Robert R. Gillogly,  author and Associate Director of of The Villages, Inc., a youth residential care facility in Topeka, KS. writes: Keep in mind this is from an article called Spanking Hurts Everyone:

“The rod in the Old Testament was basically a wooden walking stick, a stout club, staff, or a tree branch used primarily for defense as in the Twenty-third Psalm, or for marshalling the sheep, or for thrashing cummin. Other uses of the rod included a scourge to inflict punishment or to strike a servant (Ex. 21:20). It was also used as a scepter of authority, the symbol of a king’s power, and an instrument of miracles, such as those performed by Moses and Aaron. But, essentially, the ‘rod of God’ (Ex. 4:20; 7:9; 12:19f.) was used for disciplining people, including children (see Prov. 3:11-12; Heb. 12:5-11). What better means for controlling the ‘folly … bound up in the heart of a child‘ (Prov. 22:15) than by using the ‘shebet‘ or rod. The ‘rod of discipline‘ will drive such folly out of children and make them docile and obedient; ‘the rod and reproof gives wisdom‘ (Prov. 29:15).

From the Hebrew: rod is shebet NAS Exhaustive Concordance

Definition
rod, staff, club, scepter, tribe
NASB Translation
club (4), correction (1), half-tribe* (22), rod (27), scepter (11), scepters (1), spears (1), staff (1), tribe (40), tribes (83).

So it is authority, is is guiding our kids, it can be spanking, it is definitely leading them.

Personally, yes I have spanked, I have doubted it. When they are toddler age, and still with preschooler, I pop her hand more than anything, but yes, I will pop her butt. I have a friend I admire who uses a wooden spoon. I have another friend also Godly who only does time out. So I think that it is a personal issue, but if you are going to physically discipline, make sure its in love.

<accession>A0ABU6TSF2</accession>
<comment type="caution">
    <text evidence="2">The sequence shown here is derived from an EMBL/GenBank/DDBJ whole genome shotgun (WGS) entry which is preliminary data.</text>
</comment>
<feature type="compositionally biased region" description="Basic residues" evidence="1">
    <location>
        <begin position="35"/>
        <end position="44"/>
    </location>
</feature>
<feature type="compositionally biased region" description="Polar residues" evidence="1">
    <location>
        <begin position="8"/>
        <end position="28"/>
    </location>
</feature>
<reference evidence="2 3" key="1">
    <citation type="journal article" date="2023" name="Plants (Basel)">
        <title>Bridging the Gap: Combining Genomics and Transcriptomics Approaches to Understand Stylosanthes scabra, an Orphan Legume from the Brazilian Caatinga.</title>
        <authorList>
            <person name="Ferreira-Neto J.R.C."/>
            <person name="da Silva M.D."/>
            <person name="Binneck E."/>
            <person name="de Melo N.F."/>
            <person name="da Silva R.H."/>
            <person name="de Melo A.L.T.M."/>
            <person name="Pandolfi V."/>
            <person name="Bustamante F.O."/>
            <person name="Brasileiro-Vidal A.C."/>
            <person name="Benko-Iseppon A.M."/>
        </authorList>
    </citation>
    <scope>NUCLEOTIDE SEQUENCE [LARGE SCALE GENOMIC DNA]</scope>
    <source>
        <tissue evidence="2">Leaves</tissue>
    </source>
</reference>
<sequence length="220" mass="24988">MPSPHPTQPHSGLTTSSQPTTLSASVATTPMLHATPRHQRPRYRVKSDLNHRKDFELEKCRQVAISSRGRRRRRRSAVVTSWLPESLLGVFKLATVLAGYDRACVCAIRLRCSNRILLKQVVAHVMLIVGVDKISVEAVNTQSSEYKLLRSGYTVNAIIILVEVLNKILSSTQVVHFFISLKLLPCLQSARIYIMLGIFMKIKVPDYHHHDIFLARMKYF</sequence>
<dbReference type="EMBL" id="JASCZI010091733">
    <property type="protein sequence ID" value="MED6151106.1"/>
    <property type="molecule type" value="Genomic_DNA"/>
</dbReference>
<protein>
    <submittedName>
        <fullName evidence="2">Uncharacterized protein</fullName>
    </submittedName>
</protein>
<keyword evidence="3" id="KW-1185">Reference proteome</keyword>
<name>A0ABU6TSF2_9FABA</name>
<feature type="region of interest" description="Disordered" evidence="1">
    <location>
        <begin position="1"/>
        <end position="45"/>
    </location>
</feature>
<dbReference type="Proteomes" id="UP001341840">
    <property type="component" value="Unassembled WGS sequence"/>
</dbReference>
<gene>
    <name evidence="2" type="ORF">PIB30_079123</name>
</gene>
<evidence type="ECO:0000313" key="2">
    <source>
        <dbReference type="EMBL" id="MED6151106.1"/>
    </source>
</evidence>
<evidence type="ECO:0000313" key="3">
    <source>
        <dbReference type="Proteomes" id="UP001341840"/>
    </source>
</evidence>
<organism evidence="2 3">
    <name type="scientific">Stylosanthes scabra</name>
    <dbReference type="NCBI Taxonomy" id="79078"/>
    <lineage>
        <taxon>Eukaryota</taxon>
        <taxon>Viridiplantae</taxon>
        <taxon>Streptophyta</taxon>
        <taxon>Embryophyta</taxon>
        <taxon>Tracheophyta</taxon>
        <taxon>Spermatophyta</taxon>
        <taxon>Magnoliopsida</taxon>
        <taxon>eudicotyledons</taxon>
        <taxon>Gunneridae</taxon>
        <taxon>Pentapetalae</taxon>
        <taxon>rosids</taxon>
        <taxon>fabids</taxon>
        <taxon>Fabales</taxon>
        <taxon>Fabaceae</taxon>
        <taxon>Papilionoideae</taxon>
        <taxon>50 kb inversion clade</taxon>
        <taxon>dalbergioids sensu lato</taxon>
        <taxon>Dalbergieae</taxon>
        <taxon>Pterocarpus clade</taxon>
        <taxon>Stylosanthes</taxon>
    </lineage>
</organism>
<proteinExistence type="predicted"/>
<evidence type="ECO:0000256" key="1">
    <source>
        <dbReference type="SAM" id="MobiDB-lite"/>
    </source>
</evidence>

We see Jesus welcoming, touching, hugging children, bringing them to him. Telling us we should be like the children, believing and trusting.

I have some anger issues having bipolar with hypomania. So the important thing for me in my house is space. If I am angry, I shouldn’t be disciplining. I need to make sure that the kids are safe, and I am safe. So a first resort since I also have a child with some mood instability is getting us apart, and giving us time for our knowledge to catch up with our feelings.

I let my older child (6) know that the mud room (with a bench and a pillow, that is also more separated from the main family places as well as her room are okay to go to. When she feels angry, she can go and if she has to use her hands to hurt, to do it to the pillow, not use her hands to show her negative feelings. I try to leave her alone in there, and neither of us talk until we’re calm.

Another big thing is consistency. This is a really hard for me because I have a chronic pain disorder that also causes some fatigue. And I know that all parents are tired, and there are times when it is easier to let kids bend the regular rules, or give more warnings and not backing up with consequences.

Along with consistency is having clear expectations. Ephesians 6:4 says Fathers [and mothers] do not exasperate your children; instead, bring them up in the training and instruction of the Lord.

If the kids don’t know what the rules are, they aren’t enforced consistently or they constantly change, this is a way of exasperating (and being unfair).

6:1-4 The great duty of children is, to obey their parents. That obedience includes inward reverence, as well as outward acts, and in every age prosperity has attended those distinguished for obedience to parents. The duty of parents. Be not impatient; use no unreasonable severities. Deal prudently and wisely with children; convince their judgements and work upon their reason. Bring them up well; under proper and compassionate correction; and in the knowledge of the duty God requires.

Discipline should always be accompanied by an explanation of what they did wrong, forgiveness, and then LOVE. Let them know that once it is over, they are still loved. No matter what they do or say, they will be loved.

Bottom line: I want to bring up children who love God above all else, and I would also love to have a great relationship with them, which involves respect on both sides.